Children get the ART our of ARTHritis

Children get the ART our of ARTHritis

A couple of weeks ago, I had the privilege of judging some excellent art by children living with Ideopathic Juvenile Arthritis. This took place at the Nuffield Hospital in Oxford, and was organised (superbly) by Anne Gilbert of NRAS.

It's hard to do a lot of things with RA. One of the hardest was judging the paintings! They were all asked to depict their response to their condition. Winning pictures included a wonderful dolphin representing a nurse communicating with a teddy bear (the painter/patient). There was also a very finely executed abstract 3D work representing the spikes and tangles of arthritic pain, and a interestingly ambiguous painting of a girl standing in water, with her back turned to the viewer. I wasn't asked to name a Best in Show, but if I had it would have been this work by 10 year old Ariane. I love the way she has the clinical stuff like blood tests and scans in the background, and in front of this a joyous figure celebrating remission.

There is another area competition on Saturday 5th December, for young people being treated in the Bristol area. I had hoped to introduce NRAS to a local artist to do the judging there, but the ones I know are already committed or uncontactable. If any of you know of an artist in or near Bristol who might be willing to volunteer as a judge (it is only takes a couple of hours) do please either let me know, or direct them to Anne Gilbert at NRAS. It might be preferable if the artist had RA, or some other auto-immune disease, but it isn't essential. They could always be briefed.


14 Replies

  • Hi Jora

    Sorry I have no connections. Sounds wonderful.

    How are you?


  • Ah thank you, Kiki. I'm just about to send you a PM. J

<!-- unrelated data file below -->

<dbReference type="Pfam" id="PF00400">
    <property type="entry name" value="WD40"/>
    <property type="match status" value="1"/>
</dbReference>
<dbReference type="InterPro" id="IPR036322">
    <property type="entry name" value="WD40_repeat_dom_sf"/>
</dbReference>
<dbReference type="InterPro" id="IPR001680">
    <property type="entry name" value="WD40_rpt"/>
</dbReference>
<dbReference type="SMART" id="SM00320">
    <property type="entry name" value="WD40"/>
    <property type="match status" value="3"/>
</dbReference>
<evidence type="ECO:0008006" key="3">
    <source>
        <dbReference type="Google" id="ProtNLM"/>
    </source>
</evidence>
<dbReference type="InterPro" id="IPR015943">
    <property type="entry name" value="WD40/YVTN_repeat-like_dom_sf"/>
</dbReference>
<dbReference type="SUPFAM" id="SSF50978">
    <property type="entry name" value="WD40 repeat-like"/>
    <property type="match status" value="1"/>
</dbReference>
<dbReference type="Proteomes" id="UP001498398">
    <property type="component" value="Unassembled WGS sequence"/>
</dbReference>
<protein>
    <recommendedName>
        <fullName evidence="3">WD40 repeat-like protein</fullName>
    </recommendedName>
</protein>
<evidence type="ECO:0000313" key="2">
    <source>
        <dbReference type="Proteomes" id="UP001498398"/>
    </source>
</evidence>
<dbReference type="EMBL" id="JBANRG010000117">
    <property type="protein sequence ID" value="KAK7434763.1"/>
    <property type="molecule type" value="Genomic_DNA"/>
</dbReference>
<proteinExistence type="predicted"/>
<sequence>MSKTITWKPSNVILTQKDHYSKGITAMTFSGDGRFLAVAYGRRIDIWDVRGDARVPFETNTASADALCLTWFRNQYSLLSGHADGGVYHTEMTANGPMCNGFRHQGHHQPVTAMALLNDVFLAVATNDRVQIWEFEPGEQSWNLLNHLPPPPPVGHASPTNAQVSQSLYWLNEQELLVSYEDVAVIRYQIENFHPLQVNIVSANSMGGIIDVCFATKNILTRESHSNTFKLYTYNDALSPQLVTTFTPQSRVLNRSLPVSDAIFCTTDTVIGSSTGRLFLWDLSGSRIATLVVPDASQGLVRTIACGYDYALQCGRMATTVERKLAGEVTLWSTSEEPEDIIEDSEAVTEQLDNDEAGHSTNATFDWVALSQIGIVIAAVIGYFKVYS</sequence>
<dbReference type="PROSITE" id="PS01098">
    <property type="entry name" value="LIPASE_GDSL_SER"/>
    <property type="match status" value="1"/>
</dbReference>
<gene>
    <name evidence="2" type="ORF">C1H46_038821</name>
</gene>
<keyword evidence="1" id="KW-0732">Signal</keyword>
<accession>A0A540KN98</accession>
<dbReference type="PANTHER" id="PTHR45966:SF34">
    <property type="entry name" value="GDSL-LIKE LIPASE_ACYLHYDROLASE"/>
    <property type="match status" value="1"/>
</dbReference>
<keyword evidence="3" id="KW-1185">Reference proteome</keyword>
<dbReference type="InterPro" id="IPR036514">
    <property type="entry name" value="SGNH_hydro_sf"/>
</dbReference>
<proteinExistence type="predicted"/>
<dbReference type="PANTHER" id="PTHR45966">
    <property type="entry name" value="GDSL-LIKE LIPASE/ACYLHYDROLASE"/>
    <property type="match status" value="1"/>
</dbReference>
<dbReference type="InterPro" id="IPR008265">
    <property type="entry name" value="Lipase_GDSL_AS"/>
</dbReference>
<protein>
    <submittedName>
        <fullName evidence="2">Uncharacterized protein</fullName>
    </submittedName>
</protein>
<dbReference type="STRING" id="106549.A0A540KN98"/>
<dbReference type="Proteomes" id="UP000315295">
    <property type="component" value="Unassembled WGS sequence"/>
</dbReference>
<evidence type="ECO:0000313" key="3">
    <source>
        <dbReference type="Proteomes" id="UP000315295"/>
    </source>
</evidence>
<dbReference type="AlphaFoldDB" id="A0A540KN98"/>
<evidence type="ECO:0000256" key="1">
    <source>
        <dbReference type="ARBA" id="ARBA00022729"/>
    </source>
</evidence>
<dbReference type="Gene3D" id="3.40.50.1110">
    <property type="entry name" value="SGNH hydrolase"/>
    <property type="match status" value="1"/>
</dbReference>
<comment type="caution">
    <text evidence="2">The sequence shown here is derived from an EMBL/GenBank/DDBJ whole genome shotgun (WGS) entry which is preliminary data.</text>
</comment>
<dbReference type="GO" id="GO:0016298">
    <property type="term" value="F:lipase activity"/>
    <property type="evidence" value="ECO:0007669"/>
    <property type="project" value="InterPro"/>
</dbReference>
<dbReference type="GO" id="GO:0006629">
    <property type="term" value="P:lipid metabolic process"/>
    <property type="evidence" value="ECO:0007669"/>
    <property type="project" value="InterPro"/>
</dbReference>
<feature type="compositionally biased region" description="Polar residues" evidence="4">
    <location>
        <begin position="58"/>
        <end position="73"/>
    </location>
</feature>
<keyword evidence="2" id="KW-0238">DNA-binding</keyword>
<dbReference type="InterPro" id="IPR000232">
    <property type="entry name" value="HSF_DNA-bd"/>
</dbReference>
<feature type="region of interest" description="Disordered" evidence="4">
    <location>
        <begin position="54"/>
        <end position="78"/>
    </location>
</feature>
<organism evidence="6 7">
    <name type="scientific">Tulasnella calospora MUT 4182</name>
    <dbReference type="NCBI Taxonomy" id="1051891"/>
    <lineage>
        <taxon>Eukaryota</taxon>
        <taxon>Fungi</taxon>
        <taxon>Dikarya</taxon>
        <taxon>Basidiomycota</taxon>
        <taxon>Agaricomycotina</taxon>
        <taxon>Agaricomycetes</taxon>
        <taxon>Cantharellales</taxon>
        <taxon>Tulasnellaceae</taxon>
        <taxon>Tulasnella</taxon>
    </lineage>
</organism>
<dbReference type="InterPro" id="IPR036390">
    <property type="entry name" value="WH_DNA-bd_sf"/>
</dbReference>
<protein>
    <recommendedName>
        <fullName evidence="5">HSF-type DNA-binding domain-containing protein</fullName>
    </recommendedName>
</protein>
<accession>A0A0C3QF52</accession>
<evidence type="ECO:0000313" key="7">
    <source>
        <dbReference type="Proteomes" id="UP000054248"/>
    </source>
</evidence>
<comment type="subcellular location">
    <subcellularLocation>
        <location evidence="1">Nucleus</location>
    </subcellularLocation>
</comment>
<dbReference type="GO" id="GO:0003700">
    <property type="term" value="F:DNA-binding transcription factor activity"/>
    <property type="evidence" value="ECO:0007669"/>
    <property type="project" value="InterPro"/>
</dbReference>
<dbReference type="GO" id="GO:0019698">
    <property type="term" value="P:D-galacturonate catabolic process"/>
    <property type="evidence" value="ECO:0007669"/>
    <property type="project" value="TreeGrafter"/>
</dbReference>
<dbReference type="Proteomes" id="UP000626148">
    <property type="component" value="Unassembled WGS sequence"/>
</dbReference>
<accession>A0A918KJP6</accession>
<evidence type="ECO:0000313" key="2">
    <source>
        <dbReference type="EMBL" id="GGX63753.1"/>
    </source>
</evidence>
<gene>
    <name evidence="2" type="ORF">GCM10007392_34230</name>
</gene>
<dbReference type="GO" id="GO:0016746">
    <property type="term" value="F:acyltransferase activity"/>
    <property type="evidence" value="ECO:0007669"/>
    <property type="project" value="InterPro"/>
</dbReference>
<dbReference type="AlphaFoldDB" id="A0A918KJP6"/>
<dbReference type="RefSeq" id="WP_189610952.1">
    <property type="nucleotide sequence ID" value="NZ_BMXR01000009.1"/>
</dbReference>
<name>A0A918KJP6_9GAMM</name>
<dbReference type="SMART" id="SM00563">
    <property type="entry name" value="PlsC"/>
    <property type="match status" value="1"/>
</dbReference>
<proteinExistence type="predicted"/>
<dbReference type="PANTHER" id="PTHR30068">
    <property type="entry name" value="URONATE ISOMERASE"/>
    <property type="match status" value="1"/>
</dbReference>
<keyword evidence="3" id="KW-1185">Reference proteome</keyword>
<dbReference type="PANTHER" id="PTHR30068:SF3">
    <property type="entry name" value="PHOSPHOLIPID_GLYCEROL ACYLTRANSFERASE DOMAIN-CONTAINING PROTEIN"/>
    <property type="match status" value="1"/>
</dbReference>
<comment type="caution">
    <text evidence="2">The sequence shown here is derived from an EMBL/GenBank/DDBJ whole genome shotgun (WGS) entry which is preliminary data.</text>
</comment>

• Well done Jo for getting involved in something so meaningful and inspirational. I love the image you've represented here - shame it has to be judged at all in someways but I guess it's a competitive world we live in and competitions beverage more interest and publicity. X

  • Beverage?! Leverage?

    Yes, I almost spent more time talking about the non-winners in each group, than the winners! I'm always one for backing the underdog. But they all got prizes and were all exhibited. No-one was "voted off"! Jo x

  • Hi, I really love that picture you have shown!

    It would be wonderful if someone could make a collection of juveniles art work in relation to their illnesses.

    I think young folk often show such a basic raw insight into things that we as adults have lost touch with, maybe they could help us rekindle it.

    Thanks for posting it Jo!


  • My pleasure. I think NRAS might make cards from one or more of them. Several of the entrants had lots of writing on their pictures, as if they found it hard to express their JIA in pictures alone. My theory is that today we live in a visually polluted world and that children can become so saturated by images that insights aren't given much space. I don't know if that makes sense. Perhaps I should draw what I mean!


  • Thanks for telling us about this. I was wondering where it was all happening. The idea of cards is great and would give the artists some recognition.

  • Yes, but I'm not getting involved with the production of the cards.

    I'm having enough problem in getting my own printed in time for my open studio next week. Eeeeek!

  • Quite right! Is it open studio time again? I hope you're well enough to find it fulfilling.

  • I agree that younger people have an insight that I think, we adults, just mask with words. I find it easier to talk about how I'm feeling rather than express it via art.

    What talented young people. I am in awe. :)

  • Lovely. Not that they have JIA of course, but that they get recognition for expressing how they feel about it. And if the images are as good as the one you've put up they would make much improved cards for NRAS. (I'd love to get NRAS Christmas cards, but find the style of the current ones is just not for me)

  • I have to say that they weren't all of this standard. They all had charm ( I really liked the dolphin nurse with the teddy bear patient), but most wouldn't reproduce very well, especially with microscopic writing.

    I'll be selling some of my latest cards for the benefit of NRAS, but need to wait for delivery from printers and to do some sums before I post anything here. Anyway, they won't be everyone's cup of tea, either .


  • My sister brought me one of your cards from your last day, which I liked enormously. Maybe one day I'll actually be around on one of your open days so I can see for myself.

  • I remember her visit well. Unfortunately, it was at a particularly busy time, so we couldn't have much of a chat.


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